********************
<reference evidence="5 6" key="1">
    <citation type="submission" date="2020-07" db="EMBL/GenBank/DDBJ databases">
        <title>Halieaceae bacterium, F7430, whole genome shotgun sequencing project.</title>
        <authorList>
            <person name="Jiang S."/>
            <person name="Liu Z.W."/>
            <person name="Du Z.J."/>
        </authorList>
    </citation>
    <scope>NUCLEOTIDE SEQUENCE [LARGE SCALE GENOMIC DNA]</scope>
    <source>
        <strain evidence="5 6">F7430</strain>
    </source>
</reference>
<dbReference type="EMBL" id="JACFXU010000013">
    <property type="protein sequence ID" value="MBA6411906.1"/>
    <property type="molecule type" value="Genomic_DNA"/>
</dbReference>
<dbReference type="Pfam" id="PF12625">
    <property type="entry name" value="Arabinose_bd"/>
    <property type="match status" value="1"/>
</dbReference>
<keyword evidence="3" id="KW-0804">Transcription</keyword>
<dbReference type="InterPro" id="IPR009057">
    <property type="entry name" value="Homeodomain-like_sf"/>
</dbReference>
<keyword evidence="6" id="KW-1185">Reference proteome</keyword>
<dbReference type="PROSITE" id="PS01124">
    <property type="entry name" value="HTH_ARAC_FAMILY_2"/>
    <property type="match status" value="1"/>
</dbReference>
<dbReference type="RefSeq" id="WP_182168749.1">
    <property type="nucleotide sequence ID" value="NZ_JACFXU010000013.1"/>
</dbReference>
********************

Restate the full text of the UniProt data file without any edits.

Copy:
<reference evidence="5 6" key="1">
    <citation type="submission" date="2020-07" db="EMBL/GenBank/DDBJ databases">
        <title>Halieaceae bacterium, F7430, whole genome shotgun sequencing project.</title>
        <authorList>
            <person name="Jiang S."/>
            <person name="Liu Z.W."/>
            <person name="Du Z.J."/>
        </authorList>
    </citation>
    <scope>NUCLEOTIDE SEQUENCE [LARGE SCALE GENOMIC DNA]</scope>
    <source>
        <strain evidence="5 6">F7430</strain>
    </source>
</reference>
<dbReference type="EMBL" id="JACFXU010000013">
    <property type="protein sequence ID" value="MBA6411906.1"/>
    <property type="molecule type" value="Genomic_DNA"/>
</dbReference>
<dbReference type="Pfam" id="PF12625">
    <property type="entry name" value="Arabinose_bd"/>
    <property type="match status" value="1"/>
</dbReference>
<keyword evidence="3" id="KW-0804">Transcription</keyword>
<dbReference type="InterPro" id="IPR009057">
    <property type="entry name" value="Homeodomain-like_sf"/>
</dbReference>
<keyword evidence="6" id="KW-1185">Reference proteome</keyword>
<dbReference type="PROSITE" id="PS01124">
    <property type="entry name" value="HTH_ARAC_FAMILY_2"/>
    <property type="match status" value="1"/>
</dbReference>
<dbReference type="RefSeq" id="WP_182168749.1">
    <property type="nucleotide sequence ID" value="NZ_JACFXU010000013.1"/>
</dbReference>